Losing the Paper Chase
JOSSIP REPORTS — Last year, Adam Brock became a household name as one of the stars of MTV's sleeper hit The Paper, which followed Cypress Bay High School's newspaper, The Circuit, as its staff navigated deadlines and adolescence. After initially vying for (and losing out on) the paper's coveted editor-in-chief position, Brock allowed the cameras into the rest of his senior year, where he proved smart, dedicated and ambitious, if not occasionally prone to histrionics. The exploits of he and his associates allowed aged media types everywhere to rest a little easier, confident in the future of journalism.
But that was then, before the global economy was in dire straits and the tidal wave of media bloodletting had stained Manhattan's streets red. Begging the question: Can any young person looking to dive into the world of media be as eager as the Circuit kids were last year? In the case of Brock, now a freshman at the University of Central Florida, the answer is no. As in, fuck no.
JOSSIP: Things in media being the way they are, are you still as excited about becoming a professional journalist as you were on The Paper?
Adam Brock: I've actually given up writing. With this economy like this, I just thought to myself, I don't want to be another one of those people in a cubicle, struggling. I know that I could amount to other, bigger things [in journalism] if I wanted to, but my passion now is politics. There's something about politics that just strikes me more. After the show, I felt I was obligated to major in journalism, but that's not my calling anymore.
So the shifting economy really scared you away?
The shift in the economy was definitely a major factor in my decision. I've been seeing so many people laid off and so many people looking for work. I was actually just talking to one of [the producers of The Paper], who was at UCF to film a new show, Engaged and Underage, and she asked me if I could do her a favor and go out and help flier the campus. I was like, "Don't you guys have PAs doing that?" But they didn't. They couldn't afford PAs. When large media corporations like MTV are running out of money, it makes me think about how I don't want to be out of work by the age of 30.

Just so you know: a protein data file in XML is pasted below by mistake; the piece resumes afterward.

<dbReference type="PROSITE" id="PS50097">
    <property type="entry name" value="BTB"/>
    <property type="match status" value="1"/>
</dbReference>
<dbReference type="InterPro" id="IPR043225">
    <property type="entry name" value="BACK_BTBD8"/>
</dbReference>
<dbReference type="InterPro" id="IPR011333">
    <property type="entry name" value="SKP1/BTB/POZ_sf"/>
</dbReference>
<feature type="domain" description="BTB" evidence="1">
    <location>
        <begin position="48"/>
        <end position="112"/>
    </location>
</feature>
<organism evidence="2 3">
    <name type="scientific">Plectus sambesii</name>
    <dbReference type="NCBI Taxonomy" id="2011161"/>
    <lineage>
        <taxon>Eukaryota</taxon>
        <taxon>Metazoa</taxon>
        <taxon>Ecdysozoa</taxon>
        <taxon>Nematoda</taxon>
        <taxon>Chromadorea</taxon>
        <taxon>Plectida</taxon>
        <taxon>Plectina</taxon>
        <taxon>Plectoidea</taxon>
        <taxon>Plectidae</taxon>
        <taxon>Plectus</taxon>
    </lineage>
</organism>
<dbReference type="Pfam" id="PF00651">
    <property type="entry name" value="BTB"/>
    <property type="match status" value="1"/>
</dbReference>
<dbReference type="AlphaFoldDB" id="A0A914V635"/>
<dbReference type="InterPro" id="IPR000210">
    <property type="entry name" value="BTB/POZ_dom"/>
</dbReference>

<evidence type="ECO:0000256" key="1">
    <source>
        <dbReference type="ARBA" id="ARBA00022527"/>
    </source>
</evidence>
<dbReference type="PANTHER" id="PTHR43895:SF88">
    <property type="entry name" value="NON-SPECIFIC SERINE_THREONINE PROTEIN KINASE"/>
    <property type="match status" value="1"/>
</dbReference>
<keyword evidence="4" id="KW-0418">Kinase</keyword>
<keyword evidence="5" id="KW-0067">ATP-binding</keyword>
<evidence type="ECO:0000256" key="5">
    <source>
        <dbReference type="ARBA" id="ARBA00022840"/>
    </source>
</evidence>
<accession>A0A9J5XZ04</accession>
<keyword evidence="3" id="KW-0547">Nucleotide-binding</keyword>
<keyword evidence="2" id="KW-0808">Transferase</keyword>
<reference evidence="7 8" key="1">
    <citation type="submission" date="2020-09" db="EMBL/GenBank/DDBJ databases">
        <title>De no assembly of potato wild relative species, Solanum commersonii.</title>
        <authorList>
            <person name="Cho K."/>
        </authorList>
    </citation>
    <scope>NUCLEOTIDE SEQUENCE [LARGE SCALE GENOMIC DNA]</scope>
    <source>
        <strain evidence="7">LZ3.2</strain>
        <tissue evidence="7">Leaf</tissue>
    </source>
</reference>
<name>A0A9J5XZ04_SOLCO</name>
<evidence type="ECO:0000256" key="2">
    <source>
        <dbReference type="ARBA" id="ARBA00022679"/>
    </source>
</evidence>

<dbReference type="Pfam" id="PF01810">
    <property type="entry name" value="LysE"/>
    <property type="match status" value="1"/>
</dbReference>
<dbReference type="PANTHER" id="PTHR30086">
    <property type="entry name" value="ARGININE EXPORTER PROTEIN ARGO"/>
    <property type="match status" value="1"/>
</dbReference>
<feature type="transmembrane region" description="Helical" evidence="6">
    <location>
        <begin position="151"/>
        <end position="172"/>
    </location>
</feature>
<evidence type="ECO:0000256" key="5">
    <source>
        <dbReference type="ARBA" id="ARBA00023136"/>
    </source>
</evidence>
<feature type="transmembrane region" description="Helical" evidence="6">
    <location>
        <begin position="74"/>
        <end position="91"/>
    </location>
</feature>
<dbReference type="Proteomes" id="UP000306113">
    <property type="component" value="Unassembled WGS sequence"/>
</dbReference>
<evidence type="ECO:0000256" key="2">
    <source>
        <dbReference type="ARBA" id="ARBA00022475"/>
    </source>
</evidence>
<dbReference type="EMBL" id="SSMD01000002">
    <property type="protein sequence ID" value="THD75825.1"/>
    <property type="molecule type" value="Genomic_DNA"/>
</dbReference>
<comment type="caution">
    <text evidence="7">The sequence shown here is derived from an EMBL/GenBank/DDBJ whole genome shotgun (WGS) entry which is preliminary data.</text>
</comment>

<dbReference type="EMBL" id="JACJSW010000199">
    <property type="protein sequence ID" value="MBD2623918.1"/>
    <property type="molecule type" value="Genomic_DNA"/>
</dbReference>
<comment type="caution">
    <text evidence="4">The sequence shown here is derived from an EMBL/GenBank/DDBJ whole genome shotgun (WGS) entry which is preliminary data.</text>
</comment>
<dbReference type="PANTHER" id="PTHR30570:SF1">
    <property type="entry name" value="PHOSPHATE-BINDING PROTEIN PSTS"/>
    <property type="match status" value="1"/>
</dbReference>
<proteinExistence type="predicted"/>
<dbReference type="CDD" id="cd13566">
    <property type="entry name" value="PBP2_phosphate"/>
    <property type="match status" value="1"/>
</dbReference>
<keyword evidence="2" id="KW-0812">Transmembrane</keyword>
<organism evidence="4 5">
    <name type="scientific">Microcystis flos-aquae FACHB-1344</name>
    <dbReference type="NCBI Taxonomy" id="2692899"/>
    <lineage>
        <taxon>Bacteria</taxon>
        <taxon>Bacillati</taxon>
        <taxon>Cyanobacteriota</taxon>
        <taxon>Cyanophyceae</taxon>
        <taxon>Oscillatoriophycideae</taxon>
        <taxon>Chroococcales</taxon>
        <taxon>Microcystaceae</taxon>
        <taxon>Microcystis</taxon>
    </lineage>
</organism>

Are a lot of your friends in journalism also pulling out?
No, pretty much everyone from the show is staying in journalism. I just didn't want to do it anymore. This election pretty much solidified that for me. My heart's in politics now.
Who was your candidate?
I was a very hardcore Hillary supporter, but then, of course, I ended up going for Barack Obama.
Do you want to continue writing at all?
No. I'm still looking into media, just not the writing aspect of it. Especially now that there's a lot of Web-based media—I'm just not really into that kind of stuff. I feel like I'd much rather sit back and read an actual copy of the Sunday edition of The New York Times as opposed to getting it e-mailed to me.
Ha! Do you know you're speaking to an Internet publication?
[Laughter] Nothing against you guys, you just never know with the Internet these days. I just finished a class about how to find credible sources, and it was a wake-up call to me. Wikipedia, where people can just add stuff every other day, is frightening, and people are using that as a source. The new ways of journalism just seem less credible to me.
It's odd to hear someone as young as yourself lashing out at emerging technologies.
Yeah, I know. It's not like I don't love my BlackBerry. I do understand the whole Internet phase, I just don't agree with it. I'm very pro-paper, but I know that, no matter what direction the economy takes, [media] is heading into the new era where everyone is heavily reliant on the Internet. I don't want to be a part of that. But whatever America needs the most, that's what it should get. Even if it means going to the Internet.
How's The Circuit doing? Will it be online soon?
They're doing very well. They're actually are starting a new Web paper to go along with the printed one. I'm happy for them; they're making their mark. Maybe not as much as we did, but they're trying to follow in some very big footsteps.
Indeed. Now, last question, different direction: Why did MTV choose to not highlight your gay love life the way it did other characters' straight love lives? Did you have any say in that?
Yeah, I asked the producers to not play up the fact that I was gay. For the most part, I was out, but my grandmother, who is Cuban and very traditional, didn't know—I'm pretty sure she still doesn't. It's not that I was ashamed – I'm very proud and have nothing to hide – I just feel like it was something quite obvious and unnecessary to the storyline. I saw how they portrayed [costars] Giana [Pacinelli] and Trevor [Ballard], and I'm very thankful they didn't portray me like that. I had a boyfriend at the time and he wanted no part of it. It was a discussion I had with my mother and the producers. I just told them I didn't want that at all.
Any plans for after college?
I'm thinking now I'd like to go to law school. I'm crossing my fingers for Harvard.